Shoemaker, Garner attorneys shred witness

By Errol Castens/NEMS Daily Journal

OXFORD – The second day of the hospital fraud trial of Ray Shoemaker of Tupelo and Lee Garner of Batesville began and ended Wednesday with former Panola County Administrator David Chandler under questioning.
The federal trial centers on whether Garner paid bribes to Chandler and whether Shoemaker, then the chief operating officer at the county-owned hospital, accepted bribes to get more nurses hired from Garner’s medical staffing firms.
Chandler said he regularly shuttled invoices and checks between Garner’s and Shoemaker’s offices, charging Garner $5 for every hour that one of his nurses worked for the hospital. The five-figure checks Chandler received, he said, were designated as accounting fees.
Prosecutor Charles Spillers played hidden-camera video of a meeting Chandler set up with Shoemaker, after Chandler began cooperating with the government. Both men questioned whether the other was wired for recording, and Shoemaker insisted that monies he had received from Chandler had been only loans between friends.
Audio of a phone call between Garner and Chandler showed Garner insisting he had never done business with Shoemaker. Garner also told Chandler of his interview by an FBI agent who questioned his paying Chandler to increase his business from a public entity. Garner said he assured the agent that he would pay her $5 an hour for nursing assignments, just as he would anyone who could get him business.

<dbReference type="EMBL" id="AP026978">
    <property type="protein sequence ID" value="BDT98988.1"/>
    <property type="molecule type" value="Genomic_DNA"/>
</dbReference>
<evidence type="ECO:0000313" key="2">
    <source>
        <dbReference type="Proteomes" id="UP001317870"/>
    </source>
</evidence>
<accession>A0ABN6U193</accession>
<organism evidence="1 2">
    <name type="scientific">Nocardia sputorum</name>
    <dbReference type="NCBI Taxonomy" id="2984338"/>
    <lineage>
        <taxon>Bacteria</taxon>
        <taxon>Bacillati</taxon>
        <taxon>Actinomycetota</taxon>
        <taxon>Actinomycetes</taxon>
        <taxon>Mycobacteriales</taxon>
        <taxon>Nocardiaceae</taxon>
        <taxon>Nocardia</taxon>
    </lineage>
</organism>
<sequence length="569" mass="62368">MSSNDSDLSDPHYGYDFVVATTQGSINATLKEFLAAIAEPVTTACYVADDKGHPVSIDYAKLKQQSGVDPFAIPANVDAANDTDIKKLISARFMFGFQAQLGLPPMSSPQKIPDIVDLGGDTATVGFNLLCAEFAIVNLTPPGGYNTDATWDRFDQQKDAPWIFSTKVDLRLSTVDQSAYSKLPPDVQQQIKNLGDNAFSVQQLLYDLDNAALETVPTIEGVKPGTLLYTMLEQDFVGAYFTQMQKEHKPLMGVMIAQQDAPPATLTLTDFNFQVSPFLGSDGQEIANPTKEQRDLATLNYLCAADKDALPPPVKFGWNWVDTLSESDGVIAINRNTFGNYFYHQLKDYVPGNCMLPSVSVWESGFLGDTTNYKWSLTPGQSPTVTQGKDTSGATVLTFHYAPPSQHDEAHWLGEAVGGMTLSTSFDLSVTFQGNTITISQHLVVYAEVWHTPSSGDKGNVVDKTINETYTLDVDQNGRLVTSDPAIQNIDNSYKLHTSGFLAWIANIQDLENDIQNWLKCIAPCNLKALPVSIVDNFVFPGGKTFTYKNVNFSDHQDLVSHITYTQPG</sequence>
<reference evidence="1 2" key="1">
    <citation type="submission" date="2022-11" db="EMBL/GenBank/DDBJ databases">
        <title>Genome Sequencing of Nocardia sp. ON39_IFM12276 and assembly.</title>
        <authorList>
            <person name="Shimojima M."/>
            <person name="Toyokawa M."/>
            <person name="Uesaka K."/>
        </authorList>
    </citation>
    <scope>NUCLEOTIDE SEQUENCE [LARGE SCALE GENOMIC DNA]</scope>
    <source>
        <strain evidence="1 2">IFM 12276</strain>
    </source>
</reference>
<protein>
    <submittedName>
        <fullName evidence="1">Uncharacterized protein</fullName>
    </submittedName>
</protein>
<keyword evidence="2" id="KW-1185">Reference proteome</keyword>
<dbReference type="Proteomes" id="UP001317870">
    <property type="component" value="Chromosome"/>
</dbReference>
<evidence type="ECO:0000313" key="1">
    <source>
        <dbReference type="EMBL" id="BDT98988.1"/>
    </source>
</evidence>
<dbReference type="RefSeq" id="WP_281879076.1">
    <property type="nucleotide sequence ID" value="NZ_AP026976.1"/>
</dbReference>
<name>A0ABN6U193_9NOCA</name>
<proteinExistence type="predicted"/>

Attorneys for both defendants aimed their cross-examinations at destroying Chandler’s credibility. Their questioning repeatedly reminded jurors of the many people Chandler has admitted betraying, from Panola County supervisors and taxpayers to a county employee he tricked into giving his illegal collection services for the county a legitimate look.
“We know you’re a liar … a thief … an embezzler,” said Steve Farese, an attorney for Shoemaker. “You’re the kind of person who would put your friends and even your wife in jeopardy to protect yourself, right?”
“When I started cooperating with the government … I started telling the truth from that day on,” Chandler answered.
Ronald Dale Michael, an attorney for Garner, said all the charges in Chandler’s 26-count indictment could have netted him 325 years in prison.
“You decided the more you could tell on somebody else, the better on you it would be, right?,” Michael asked.
“I decided to tell the truth,” Chandler replied.
Both defense attorneys caught Chandler in numerous contradictions, from dispute of facts already known to reminders of where he’d already testified on a question whose answer he was claiming not to know on Tuesday.
The trial will resume at 9 a.m. today with Chandler being questioned again by the prosecution.

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